• On October 29, 2011 in a game vs. Illinois, Sandusky was seen in Nittany Lion Club. It was in that year that, for the first time, Sandusky’s name was taken off the school’s annual invitation list for season football games.
  • Page 97 reviews the findings on PSU’s Board of Trustees, who failed to inquire reasonably into Sandusky allegations in 1998 and 2001.
  • Page 110 claims that PSU officials and Paterno violated the law by not reporting the 2001 incident of abuse between Sandusky and Victim 2. Beginning on 112, the Clery Act, which PSU officials should have followed, is explained in detail.
  • Page 120 of the report reviews the university’s policy on child protection. Recommendations for change are made on page 127.
    • An interesting note: there is, according the report, an “over-emphasis on the ‘Penn State way'” as an approach to decision-making.
  • Documents and emails are made available just after halfway down the report.

Northwestern remembers Randy Walker 10 years after his passing

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Ten years ago Wednesday, the college football world was rocked by the unexpected and sudden loss of Northwestern coach Randy Walker.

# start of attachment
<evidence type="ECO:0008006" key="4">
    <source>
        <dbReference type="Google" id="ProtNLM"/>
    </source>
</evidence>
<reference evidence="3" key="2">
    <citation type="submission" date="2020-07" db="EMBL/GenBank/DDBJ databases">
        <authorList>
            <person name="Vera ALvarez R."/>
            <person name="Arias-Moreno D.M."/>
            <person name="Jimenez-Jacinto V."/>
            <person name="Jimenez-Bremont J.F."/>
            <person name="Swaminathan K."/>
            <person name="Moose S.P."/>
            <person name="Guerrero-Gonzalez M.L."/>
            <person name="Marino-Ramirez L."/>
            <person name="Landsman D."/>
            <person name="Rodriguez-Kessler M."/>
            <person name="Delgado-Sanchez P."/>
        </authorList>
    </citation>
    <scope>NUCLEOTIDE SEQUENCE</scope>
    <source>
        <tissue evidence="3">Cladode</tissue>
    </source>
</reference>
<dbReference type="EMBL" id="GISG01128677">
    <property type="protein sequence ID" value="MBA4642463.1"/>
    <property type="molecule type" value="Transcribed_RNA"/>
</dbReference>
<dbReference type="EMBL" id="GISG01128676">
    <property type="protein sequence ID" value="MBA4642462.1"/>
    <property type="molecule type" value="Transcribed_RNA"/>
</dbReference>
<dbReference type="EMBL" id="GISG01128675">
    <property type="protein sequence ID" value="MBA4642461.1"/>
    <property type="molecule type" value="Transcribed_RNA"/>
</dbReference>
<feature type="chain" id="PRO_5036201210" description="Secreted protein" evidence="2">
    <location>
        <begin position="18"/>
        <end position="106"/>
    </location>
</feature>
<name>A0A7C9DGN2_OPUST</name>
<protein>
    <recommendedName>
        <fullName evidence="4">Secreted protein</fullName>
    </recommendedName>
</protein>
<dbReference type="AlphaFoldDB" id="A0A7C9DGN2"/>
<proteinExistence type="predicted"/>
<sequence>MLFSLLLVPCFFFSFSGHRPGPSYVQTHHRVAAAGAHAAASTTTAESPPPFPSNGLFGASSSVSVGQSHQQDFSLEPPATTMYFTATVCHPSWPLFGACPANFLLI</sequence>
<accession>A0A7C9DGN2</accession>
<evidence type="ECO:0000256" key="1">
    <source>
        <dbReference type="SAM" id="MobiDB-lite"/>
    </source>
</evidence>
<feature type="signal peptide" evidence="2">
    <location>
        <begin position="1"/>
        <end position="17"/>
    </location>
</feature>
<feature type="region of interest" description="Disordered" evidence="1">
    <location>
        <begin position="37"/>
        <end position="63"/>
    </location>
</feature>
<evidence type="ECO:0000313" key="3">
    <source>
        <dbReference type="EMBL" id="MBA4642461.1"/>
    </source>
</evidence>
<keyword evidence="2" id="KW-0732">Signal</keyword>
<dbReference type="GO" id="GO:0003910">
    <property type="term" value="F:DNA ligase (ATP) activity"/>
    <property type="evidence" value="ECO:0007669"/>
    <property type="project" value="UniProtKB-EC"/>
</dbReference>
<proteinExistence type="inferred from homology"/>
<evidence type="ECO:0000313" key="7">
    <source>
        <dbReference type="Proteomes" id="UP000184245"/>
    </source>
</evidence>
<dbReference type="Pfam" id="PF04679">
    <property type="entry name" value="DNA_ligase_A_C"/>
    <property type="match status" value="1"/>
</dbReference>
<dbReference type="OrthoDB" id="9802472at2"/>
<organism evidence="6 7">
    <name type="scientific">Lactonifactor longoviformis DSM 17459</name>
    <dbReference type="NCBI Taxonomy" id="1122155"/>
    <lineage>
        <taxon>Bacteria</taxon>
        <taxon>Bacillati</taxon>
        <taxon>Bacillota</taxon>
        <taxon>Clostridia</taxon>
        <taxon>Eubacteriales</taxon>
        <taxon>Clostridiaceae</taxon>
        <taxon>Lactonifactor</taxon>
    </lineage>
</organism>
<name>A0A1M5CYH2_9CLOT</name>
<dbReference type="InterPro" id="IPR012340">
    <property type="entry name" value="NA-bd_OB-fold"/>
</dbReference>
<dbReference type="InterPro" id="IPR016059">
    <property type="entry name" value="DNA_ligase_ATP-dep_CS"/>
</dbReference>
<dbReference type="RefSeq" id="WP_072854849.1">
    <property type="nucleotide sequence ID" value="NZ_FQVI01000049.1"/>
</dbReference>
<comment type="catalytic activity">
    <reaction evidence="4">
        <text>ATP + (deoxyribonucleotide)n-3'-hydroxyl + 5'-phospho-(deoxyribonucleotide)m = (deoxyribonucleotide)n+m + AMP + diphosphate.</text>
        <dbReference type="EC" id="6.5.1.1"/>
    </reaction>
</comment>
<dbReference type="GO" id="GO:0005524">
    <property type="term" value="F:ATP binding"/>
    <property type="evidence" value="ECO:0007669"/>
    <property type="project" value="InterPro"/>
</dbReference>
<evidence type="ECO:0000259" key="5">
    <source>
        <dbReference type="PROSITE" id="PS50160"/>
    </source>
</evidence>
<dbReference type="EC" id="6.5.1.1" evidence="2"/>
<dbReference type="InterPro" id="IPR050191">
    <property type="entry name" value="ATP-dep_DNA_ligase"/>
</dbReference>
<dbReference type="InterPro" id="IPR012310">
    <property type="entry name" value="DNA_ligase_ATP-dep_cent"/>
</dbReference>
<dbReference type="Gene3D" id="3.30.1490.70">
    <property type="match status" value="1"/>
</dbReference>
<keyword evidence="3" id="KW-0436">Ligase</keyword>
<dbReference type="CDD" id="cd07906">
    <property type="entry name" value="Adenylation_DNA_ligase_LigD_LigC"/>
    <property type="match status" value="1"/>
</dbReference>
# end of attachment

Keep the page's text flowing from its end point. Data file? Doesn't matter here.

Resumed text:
The athletics department produced a touching video tribute to the man who suffered a heart attack at the age of 52, seven years into his tenure in Evanston.

Walker’s death unexpectedly thrust a young former Wildcats linebacker named Pat Fitzgerald into the head coach’s chair.

“I would prefer to be toasting to his longevity right now,” Fitzgerald says in the video.

Walker posted a 37-45 mark at Northwestern, including a surprising 8-4 campaign in 2000.

That followed a successful nine-year run at Miami University, the southwest Ohio school where he was a player.

Report: Ole Miss violations laid out to NCAA by stepfather of Laremy Tunsil